DATE: 10:35:00 AM
"Oh, Freakonomics! I always wanted to read that."
Steven Levitt, the explorer of everyday riddles, seems to have launched a new kind of fuzzy science. A form of economics that asks and answers the unconventional question about why things work the way they do. Freakonomics operates on the premise that humans operate on incentive: that if morality represents how we would like the world to work, then economics represents how it actually does work.
But why would we want to be "armed with enough riddles and stories to last a thousand cocktail parties" as the book jacket declares? According to it's marketing machine, Freakonomics has been adopted into high-school and college curricula, as big as Cal, Georgetown, American University, Purdue, and NYU. Levitt speaks at conferences (how I happened upon it) all over the country, and international versions of the book have translated the signature apple-orange logo into sheep peeling to wolf, and to illustrations of city scapes and celebrities. Where can I buy a t-shirt?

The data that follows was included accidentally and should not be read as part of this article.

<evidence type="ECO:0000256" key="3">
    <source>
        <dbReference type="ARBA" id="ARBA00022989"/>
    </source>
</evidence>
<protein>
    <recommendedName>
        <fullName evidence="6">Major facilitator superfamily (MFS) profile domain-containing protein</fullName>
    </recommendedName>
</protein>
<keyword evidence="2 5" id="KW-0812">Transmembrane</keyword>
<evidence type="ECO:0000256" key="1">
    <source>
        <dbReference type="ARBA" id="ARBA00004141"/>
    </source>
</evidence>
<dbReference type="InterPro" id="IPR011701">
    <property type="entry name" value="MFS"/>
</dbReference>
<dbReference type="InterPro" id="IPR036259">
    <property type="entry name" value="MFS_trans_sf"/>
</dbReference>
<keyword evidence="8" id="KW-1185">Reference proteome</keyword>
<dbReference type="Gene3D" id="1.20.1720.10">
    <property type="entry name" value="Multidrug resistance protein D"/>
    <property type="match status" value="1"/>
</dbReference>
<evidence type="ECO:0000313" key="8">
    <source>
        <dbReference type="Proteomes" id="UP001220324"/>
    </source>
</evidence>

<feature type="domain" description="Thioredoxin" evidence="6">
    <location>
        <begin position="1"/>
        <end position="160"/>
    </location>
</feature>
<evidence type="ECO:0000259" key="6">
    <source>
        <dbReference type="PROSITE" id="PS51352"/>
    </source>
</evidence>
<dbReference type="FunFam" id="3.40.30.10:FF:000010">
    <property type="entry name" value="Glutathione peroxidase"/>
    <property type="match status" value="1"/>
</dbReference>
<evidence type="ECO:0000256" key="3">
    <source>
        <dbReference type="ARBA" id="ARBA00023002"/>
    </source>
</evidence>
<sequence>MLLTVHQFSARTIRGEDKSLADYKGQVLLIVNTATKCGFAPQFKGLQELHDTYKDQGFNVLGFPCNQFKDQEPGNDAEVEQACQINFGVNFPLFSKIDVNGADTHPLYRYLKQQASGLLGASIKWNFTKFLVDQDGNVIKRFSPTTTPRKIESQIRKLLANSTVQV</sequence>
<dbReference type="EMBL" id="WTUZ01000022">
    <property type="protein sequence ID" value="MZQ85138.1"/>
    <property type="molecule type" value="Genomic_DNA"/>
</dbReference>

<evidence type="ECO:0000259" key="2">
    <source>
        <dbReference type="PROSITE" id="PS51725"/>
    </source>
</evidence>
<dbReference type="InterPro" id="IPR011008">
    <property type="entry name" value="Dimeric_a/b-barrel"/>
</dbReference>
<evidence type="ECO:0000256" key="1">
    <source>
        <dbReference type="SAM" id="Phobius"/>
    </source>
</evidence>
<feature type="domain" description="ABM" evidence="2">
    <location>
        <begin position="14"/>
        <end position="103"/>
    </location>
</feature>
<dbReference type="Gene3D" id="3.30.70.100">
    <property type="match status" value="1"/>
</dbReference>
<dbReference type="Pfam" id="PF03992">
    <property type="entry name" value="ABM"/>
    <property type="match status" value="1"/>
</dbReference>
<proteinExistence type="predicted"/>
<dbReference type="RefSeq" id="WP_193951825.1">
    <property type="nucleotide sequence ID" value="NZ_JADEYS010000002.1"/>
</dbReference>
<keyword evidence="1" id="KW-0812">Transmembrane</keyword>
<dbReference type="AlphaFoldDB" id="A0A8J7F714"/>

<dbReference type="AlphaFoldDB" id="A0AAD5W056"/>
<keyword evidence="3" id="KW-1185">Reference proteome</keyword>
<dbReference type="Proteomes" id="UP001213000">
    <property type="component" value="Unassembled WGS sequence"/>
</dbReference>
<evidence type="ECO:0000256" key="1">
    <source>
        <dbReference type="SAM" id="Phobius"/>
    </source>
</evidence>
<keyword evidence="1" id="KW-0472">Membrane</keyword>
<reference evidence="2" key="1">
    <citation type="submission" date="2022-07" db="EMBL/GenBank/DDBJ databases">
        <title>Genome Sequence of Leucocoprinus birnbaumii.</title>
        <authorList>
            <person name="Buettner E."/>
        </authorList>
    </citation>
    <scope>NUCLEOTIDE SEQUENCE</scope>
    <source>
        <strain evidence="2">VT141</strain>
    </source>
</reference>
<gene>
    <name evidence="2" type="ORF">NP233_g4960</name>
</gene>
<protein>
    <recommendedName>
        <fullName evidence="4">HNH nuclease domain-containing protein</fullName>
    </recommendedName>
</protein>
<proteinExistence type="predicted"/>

Is Levitt's paradigm so unconventional that it redefines the way we view the modern world? Who is this 'forceful,' 'wry,' 'devilishly clever' guy, who apparently can't open a jelly jar without his wife's help?
Perhaps he is not so groundbreaking, as creative. Levitt teaches economics at University of Chicago, won some awards, was named one of Time Magazine's "100 People Who Shape Our World," and coined a new word.
Maybe Freakonomics is more a lesson in marketing, than economics.